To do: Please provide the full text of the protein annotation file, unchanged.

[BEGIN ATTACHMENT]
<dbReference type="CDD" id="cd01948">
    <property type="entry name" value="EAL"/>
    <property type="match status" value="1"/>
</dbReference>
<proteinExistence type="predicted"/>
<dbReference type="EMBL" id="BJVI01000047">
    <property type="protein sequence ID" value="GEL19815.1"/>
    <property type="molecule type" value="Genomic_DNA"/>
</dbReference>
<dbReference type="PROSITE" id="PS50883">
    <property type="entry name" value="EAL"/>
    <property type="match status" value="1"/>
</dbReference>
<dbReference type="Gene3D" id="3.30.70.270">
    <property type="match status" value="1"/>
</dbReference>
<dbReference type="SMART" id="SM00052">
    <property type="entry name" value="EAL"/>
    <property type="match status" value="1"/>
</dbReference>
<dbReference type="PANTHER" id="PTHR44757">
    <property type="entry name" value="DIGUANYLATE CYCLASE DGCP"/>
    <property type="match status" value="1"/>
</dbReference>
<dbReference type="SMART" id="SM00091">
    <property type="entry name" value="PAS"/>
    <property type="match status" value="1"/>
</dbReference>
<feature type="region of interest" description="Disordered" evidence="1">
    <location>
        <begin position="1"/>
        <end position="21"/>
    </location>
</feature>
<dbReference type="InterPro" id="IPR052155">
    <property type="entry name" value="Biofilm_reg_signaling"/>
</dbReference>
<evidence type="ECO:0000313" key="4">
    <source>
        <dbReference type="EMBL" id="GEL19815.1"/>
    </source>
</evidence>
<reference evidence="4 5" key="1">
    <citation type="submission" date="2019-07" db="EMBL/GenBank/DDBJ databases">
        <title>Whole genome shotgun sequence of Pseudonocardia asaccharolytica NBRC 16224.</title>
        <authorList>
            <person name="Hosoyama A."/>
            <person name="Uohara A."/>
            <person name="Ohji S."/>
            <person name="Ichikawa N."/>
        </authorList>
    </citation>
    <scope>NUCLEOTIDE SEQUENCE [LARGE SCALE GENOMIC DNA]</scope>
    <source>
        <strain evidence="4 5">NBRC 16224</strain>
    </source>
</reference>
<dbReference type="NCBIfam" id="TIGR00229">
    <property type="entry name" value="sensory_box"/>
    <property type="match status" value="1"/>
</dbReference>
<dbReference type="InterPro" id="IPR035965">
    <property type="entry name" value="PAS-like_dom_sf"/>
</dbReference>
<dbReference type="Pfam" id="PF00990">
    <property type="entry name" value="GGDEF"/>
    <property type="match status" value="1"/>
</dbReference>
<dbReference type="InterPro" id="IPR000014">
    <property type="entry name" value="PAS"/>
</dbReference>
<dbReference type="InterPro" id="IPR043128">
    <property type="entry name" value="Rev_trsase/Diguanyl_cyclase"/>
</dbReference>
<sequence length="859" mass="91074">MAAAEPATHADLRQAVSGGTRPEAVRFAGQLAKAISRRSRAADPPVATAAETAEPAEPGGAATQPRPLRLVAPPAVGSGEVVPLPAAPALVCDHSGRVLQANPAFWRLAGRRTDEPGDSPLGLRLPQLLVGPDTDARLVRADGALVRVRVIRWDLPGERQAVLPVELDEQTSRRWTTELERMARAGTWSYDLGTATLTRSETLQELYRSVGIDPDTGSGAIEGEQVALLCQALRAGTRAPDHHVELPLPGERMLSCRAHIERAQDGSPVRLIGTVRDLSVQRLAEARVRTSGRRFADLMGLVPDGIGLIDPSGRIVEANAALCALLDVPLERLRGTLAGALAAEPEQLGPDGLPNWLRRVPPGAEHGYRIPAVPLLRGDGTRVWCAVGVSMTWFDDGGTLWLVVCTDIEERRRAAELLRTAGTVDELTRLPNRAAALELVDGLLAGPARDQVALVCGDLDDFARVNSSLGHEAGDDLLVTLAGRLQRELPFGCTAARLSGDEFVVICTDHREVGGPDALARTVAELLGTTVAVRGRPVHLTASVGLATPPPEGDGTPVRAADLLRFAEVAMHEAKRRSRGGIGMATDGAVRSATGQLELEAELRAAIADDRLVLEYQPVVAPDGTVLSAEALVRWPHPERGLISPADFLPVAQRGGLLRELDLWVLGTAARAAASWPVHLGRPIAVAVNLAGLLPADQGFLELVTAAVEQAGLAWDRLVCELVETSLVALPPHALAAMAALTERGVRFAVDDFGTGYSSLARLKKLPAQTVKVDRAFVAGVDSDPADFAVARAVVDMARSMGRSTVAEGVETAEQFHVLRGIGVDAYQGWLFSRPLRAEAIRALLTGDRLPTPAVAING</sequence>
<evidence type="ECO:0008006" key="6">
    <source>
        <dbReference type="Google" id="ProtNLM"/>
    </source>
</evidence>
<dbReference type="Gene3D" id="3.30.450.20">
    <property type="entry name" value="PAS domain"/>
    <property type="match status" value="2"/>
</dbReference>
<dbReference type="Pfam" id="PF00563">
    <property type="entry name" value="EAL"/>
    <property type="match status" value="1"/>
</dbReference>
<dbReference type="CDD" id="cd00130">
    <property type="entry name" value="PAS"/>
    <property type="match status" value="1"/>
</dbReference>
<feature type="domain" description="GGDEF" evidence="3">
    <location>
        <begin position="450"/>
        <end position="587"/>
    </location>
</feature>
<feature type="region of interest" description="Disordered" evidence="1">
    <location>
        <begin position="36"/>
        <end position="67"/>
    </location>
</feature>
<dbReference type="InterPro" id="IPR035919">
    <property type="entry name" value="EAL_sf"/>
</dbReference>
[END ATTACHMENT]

<dbReference type="CDD" id="cd01948">
    <property type="entry name" value="EAL"/>
    <property type="match status" value="1"/>
</dbReference>
<proteinExistence type="predicted"/>
<dbReference type="EMBL" id="BJVI01000047">
    <property type="protein sequence ID" value="GEL19815.1"/>
    <property type="molecule type" value="Genomic_DNA"/>
</dbReference>
<dbReference type="PROSITE" id="PS50883">
    <property type="entry name" value="EAL"/>
    <property type="match status" value="1"/>
</dbReference>
<dbReference type="Gene3D" id="3.30.70.270">
    <property type="match status" value="1"/>
</dbReference>
<dbReference type="SMART" id="SM00052">
    <property type="entry name" value="EAL"/>
    <property type="match status" value="1"/>
</dbReference>
<dbReference type="PANTHER" id="PTHR44757">
    <property type="entry name" value="DIGUANYLATE CYCLASE DGCP"/>
    <property type="match status" value="1"/>
</dbReference>
<dbReference type="SMART" id="SM00091">
    <property type="entry name" value="PAS"/>
    <property type="match status" value="1"/>
</dbReference>
<feature type="region of interest" description="Disordered" evidence="1">
    <location>
        <begin position="1"/>
        <end position="21"/>
    </location>
</feature>
<dbReference type="InterPro" id="IPR052155">
    <property type="entry name" value="Biofilm_reg_signaling"/>
</dbReference>
<evidence type="ECO:0000313" key="4">
    <source>
        <dbReference type="EMBL" id="GEL19815.1"/>
    </source>
</evidence>
<reference evidence="4 5" key="1">
    <citation type="submission" date="2019-07" db="EMBL/GenBank/DDBJ databases">
        <title>Whole genome shotgun sequence of Pseudonocardia asaccharolytica NBRC 16224.</title>
        <authorList>
            <person name="Hosoyama A."/>
            <person name="Uohara A."/>
            <person name="Ohji S."/>
            <person name="Ichikawa N."/>
        </authorList>
    </citation>
    <scope>NUCLEOTIDE SEQUENCE [LARGE SCALE GENOMIC DNA]</scope>
    <source>
        <strain evidence="4 5">NBRC 16224</strain>
    </source>
</reference>
<dbReference type="NCBIfam" id="TIGR00229">
    <property type="entry name" value="sensory_box"/>
    <property type="match status" value="1"/>
</dbReference>
<dbReference type="InterPro" id="IPR035965">
    <property type="entry name" value="PAS-like_dom_sf"/>
</dbReference>
<dbReference type="Pfam" id="PF00990">
    <property type="entry name" value="GGDEF"/>
    <property type="match status" value="1"/>
</dbReference>
<dbReference type="InterPro" id="IPR000014">
    <property type="entry name" value="PAS"/>
</dbReference>
<dbReference type="InterPro" id="IPR043128">
    <property type="entry name" value="Rev_trsase/Diguanyl_cyclase"/>
</dbReference>
<sequence length="859" mass="91074">MAAAEPATHADLRQAVSGGTRPEAVRFAGQLAKAISRRSRAADPPVATAAETAEPAEPGGAATQPRPLRLVAPPAVGSGEVVPLPAAPALVCDHSGRVLQANPAFWRLAGRRTDEPGDSPLGLRLPQLLVGPDTDARLVRADGALVRVRVIRWDLPGERQAVLPVELDEQTSRRWTTELERMARAGTWSYDLGTATLTRSETLQELYRSVGIDPDTGSGAIEGEQVALLCQALRAGTRAPDHHVELPLPGERMLSCRAHIERAQDGSPVRLIGTVRDLSVQRLAEARVRTSGRRFADLMGLVPDGIGLIDPSGRIVEANAALCALLDVPLERLRGTLAGALAAEPEQLGPDGLPNWLRRVPPGAEHGYRIPAVPLLRGDGTRVWCAVGVSMTWFDDGGTLWLVVCTDIEERRRAAELLRTAGTVDELTRLPNRAAALELVDGLLAGPARDQVALVCGDLDDFARVNSSLGHEAGDDLLVTLAGRLQRELPFGCTAARLSGDEFVVICTDHREVGGPDALARTVAELLGTTVAVRGRPVHLTASVGLATPPPEGDGTPVRAADLLRFAEVAMHEAKRRSRGGIGMATDGAVRSATGQLELEAELRAAIADDRLVLEYQPVVAPDGTVLSAEALVRWPHPERGLISPADFLPVAQRGGLLRELDLWVLGTAARAAASWPVHLGRPIAVAVNLAGLLPADQGFLELVTAAVEQAGLAWDRLVCELVETSLVALPPHALAAMAALTERGVRFAVDDFGTGYSSLARLKKLPAQTVKVDRAFVAGVDSDPADFAVARAVVDMARSMGRSTVAEGVETAEQFHVLRGIGVDAYQGWLFSRPLRAEAIRALLTGDRLPTPAVAING</sequence>
<evidence type="ECO:0008006" key="6">
    <source>
        <dbReference type="Google" id="ProtNLM"/>
    </source>
</evidence>
<dbReference type="Gene3D" id="3.30.450.20">
    <property type="entry name" value="PAS domain"/>
    <property type="match status" value="2"/>
</dbReference>
<dbReference type="Pfam" id="PF00563">
    <property type="entry name" value="EAL"/>
    <property type="match status" value="1"/>
</dbReference>
<dbReference type="CDD" id="cd00130">
    <property type="entry name" value="PAS"/>
    <property type="match status" value="1"/>
</dbReference>
<feature type="domain" description="GGDEF" evidence="3">
    <location>
        <begin position="450"/>
        <end position="587"/>
    </location>
</feature>
<feature type="region of interest" description="Disordered" evidence="1">
    <location>
        <begin position="36"/>
        <end position="67"/>
    </location>
</feature>
<dbReference type="InterPro" id="IPR035919">
    <property type="entry name" value="EAL_sf"/>
</dbReference>